Trained to examine species abundance – the head counts of specimens – paleontologists test the stability of Earth's past ecosystems. The research shows that factors such as predation and organism body size from epochs-gone-by can now be considered in such detective work.
Back 380 million years ago, New York was under the Devonian sea. Today, the fossils found in the rocks of this region have become well known for documenting long-term stability in species composition – that is, the same species have been found to persist with little change over a 5 million year period. But research has found that species abundance in this ancient ecosystem went up and down, generating debate among paleontologists whether the fauna, as a whole, was also stable in terms of its ecology.
A team of Cornell, Paleontological Research Institution (PRI) – an affiliate of Cornell University – and University of Cincinnati researchers revisited this debate by examining the ecological stability of the Devonian clam fauna.
"To understand how these species fared in the Devonian, you have to look at how they interacted with other species. There is more to ecology than just the abundance and distribution of species," said Gregory Dietl, Cornell adjunct professor, earth and atmospheric sciences, and a paleontologist at PRI.
The research, "Abundance Is Not Enough: The Need for Multiple Lines of Evidence in Testing for Ecological Stability in the Fossil Record," was written by Judith Nagel-Myers, paleontologist, PRI; John Handley, PRI; Carlton Brett, University of Cincinnati professor of geology; and Dietl.
The scientists took a new approach to testing ecological stability: In addition to counting numbers of clams, they examined repair scars on fossil clams that were left by the unsuccessful attacks from shell-crushing predators, and the body size of the clam assemblage as it yields biological information on the structure of food webs.
"Surprisingly, predation pressure and the body size structure of the clams remained stable, even as abundance varied," said Nagel-Myers. Possible mechanisms that explain the clam assemblage's stability are related to the dynamics of food webs – the same mechanisms operating in food webs today. In one mechanism, predators switched between feeding on different clam species as their abundance varied.
The ancient Devonian ecosystem was more complex than previously thought, as it cautions scientists against basing conclusions on a single factor. Said Dietl: "Our results thus raise serious doubt as to whether ecological stability can be tested meaningfully, solely based upon the abundance of taxa, which has been the standard metric used to test for ecological stability in paleoecology."
Syl Kacapyr | EurekAlert!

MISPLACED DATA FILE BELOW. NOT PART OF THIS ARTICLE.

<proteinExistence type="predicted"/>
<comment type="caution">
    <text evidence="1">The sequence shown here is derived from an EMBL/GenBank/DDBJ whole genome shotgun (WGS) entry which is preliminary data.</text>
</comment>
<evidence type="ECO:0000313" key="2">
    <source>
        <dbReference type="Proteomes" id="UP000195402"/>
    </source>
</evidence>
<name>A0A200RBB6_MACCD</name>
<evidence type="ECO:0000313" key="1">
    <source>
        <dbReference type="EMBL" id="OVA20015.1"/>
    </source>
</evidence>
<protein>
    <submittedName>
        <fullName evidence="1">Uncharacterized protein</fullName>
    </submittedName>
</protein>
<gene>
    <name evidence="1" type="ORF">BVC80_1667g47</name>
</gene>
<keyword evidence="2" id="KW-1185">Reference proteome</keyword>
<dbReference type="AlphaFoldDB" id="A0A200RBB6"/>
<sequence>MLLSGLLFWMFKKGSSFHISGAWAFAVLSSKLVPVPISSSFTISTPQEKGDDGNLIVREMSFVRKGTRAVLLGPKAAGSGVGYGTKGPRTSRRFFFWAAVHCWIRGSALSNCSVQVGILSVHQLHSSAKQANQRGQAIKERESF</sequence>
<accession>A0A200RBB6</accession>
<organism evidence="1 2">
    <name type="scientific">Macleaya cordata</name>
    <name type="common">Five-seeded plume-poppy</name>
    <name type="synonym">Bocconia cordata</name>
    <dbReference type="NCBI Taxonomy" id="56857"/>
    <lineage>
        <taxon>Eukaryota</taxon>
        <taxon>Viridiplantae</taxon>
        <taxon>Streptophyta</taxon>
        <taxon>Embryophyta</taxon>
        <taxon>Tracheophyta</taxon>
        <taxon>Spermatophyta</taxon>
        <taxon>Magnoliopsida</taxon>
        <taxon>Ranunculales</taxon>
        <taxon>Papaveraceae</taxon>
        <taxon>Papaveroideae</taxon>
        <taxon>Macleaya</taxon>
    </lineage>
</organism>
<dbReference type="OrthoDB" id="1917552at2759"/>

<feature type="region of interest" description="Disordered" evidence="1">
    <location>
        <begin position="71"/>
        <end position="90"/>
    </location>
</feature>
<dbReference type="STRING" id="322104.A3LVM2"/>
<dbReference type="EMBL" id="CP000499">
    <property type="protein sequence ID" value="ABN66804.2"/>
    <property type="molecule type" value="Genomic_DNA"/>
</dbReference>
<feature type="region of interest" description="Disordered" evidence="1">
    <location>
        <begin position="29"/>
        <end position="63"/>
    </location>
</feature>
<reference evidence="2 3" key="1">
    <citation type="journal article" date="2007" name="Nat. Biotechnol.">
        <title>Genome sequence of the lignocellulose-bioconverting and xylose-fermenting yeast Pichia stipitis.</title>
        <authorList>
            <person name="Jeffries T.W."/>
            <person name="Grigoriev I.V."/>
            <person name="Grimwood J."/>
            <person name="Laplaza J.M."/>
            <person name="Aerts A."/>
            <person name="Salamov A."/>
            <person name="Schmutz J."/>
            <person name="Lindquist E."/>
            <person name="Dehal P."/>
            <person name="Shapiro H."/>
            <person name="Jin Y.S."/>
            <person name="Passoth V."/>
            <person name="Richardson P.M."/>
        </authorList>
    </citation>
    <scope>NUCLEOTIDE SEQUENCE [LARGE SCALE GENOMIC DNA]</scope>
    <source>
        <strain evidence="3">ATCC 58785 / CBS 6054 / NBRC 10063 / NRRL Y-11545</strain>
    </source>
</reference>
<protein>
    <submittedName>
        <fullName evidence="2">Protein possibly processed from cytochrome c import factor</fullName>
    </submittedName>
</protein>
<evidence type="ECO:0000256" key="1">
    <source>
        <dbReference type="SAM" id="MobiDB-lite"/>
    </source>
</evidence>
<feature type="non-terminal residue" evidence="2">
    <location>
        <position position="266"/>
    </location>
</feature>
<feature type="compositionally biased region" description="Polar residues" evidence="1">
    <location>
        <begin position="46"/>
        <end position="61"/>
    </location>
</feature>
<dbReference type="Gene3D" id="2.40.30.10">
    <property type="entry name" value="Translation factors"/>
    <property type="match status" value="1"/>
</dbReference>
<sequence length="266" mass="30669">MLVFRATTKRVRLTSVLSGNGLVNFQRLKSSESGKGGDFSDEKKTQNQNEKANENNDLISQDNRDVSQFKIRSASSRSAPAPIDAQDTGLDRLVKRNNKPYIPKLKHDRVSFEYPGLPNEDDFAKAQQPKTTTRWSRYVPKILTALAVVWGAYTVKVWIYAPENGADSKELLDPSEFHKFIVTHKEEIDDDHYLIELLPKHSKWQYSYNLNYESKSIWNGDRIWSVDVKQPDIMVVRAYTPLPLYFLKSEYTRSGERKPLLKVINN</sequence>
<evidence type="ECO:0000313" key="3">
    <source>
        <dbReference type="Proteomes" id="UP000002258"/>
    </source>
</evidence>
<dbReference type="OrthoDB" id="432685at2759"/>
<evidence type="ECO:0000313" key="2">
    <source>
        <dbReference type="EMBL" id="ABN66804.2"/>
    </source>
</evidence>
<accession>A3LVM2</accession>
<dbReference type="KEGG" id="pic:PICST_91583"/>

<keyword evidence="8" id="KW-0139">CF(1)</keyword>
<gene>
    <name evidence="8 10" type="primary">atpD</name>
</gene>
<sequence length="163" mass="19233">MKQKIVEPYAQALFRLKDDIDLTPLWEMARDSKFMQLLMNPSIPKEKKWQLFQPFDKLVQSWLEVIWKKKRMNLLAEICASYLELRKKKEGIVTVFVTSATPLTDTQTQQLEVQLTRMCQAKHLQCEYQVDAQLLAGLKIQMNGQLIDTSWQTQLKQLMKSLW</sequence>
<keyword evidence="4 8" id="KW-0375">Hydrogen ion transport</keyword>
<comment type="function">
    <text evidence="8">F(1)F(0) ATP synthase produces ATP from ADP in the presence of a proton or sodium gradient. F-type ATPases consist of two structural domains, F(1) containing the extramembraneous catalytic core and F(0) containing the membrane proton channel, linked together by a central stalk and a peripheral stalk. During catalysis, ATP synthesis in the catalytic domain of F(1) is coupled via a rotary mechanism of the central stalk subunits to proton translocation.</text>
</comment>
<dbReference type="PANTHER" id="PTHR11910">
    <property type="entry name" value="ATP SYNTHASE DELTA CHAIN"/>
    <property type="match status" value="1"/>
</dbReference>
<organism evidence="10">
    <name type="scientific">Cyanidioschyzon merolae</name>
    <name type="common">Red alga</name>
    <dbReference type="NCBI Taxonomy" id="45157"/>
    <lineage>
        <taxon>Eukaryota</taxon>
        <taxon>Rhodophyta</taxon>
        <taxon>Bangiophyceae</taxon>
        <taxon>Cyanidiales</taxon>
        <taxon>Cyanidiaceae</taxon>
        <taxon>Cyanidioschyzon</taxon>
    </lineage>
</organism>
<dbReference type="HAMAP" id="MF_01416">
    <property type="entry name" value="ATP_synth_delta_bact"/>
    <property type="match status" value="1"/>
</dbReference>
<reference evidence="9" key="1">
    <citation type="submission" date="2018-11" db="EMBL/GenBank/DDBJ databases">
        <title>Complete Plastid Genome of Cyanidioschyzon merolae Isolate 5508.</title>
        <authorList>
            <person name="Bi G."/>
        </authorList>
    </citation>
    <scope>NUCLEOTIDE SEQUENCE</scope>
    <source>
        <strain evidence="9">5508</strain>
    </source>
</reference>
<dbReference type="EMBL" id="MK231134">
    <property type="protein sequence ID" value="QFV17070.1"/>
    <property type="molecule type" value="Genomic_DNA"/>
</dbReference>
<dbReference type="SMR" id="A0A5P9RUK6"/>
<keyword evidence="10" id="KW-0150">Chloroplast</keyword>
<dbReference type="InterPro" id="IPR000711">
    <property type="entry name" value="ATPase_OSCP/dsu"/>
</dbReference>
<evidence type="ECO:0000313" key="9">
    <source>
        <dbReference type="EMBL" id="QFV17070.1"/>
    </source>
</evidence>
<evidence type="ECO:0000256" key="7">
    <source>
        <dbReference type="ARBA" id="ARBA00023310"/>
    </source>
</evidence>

Despite government claims, orangutan populations have not increased. Call for better monitoring
06.11.2018 | Deutsches Zentrum für integrative Biodiversitätsforschung (iDiv) Halle-Jena-Leipzig
Increasing frequency of ocean storms could alter kelp forest ecosystems
30.10.2018 | University of Virginia
Faster and secure data communication: This is the goal of a new joint project involving physicists from the University of Würzburg. The German Federal Ministry of Education and Research funds the project with 14.8 million euro.
In our digital world data security and secure communication are becoming more and more important. Quantum communication is a promising approach to achieve...
On Saturday, 10 November 2018, the research icebreaker Polarstern will leave its homeport of Bremerhaven, bound for Cape Town, South Africa.
When choosing materials to make something, trade-offs need to be made between a host of properties, such as thickness, stiffness and weight. Depending on the application in question, finding just the right balance is the difference between success and failure
Now, a team of Penn Engineers has demonstrated a new material they call "nanocardboard," an ultrathin equivalent of corrugated paper cardboard. A square...
Physicists at ETH Zurich demonstrate how errors that occur during the manipulation of quantum system can be monitored and corrected on the fly
The field of quantum computation has seen tremendous progress in recent years. Bit by bit, quantum devices start to challenge conventional computers, at least...
Scientists developed specially coated nanometer-sized vehicles that can be actively moved through dense tissue like the vitreous of the eye. So far, the transport of nano-vehicles has only been demonstrated in model systems or biological fluids, but not in real tissue. The work was published in the journal Science Advances and constitutes one step further towards nanorobots becoming minimally-invasive tools for precisely delivering medicine to where it is needed.
Researchers of the “Micro, Nano and Molecular Systems” Lab at the Max Planck Institute for Intelligent Systems in Stuttgart, together with an international...
09.11.2018 | Event News
06.11.2018 | Event News
23.10.2018 | Event News
12.11.2018 | Life Sciences
12.11.2018 | Materials Sciences
12.11.2018 | Physics and Astronomy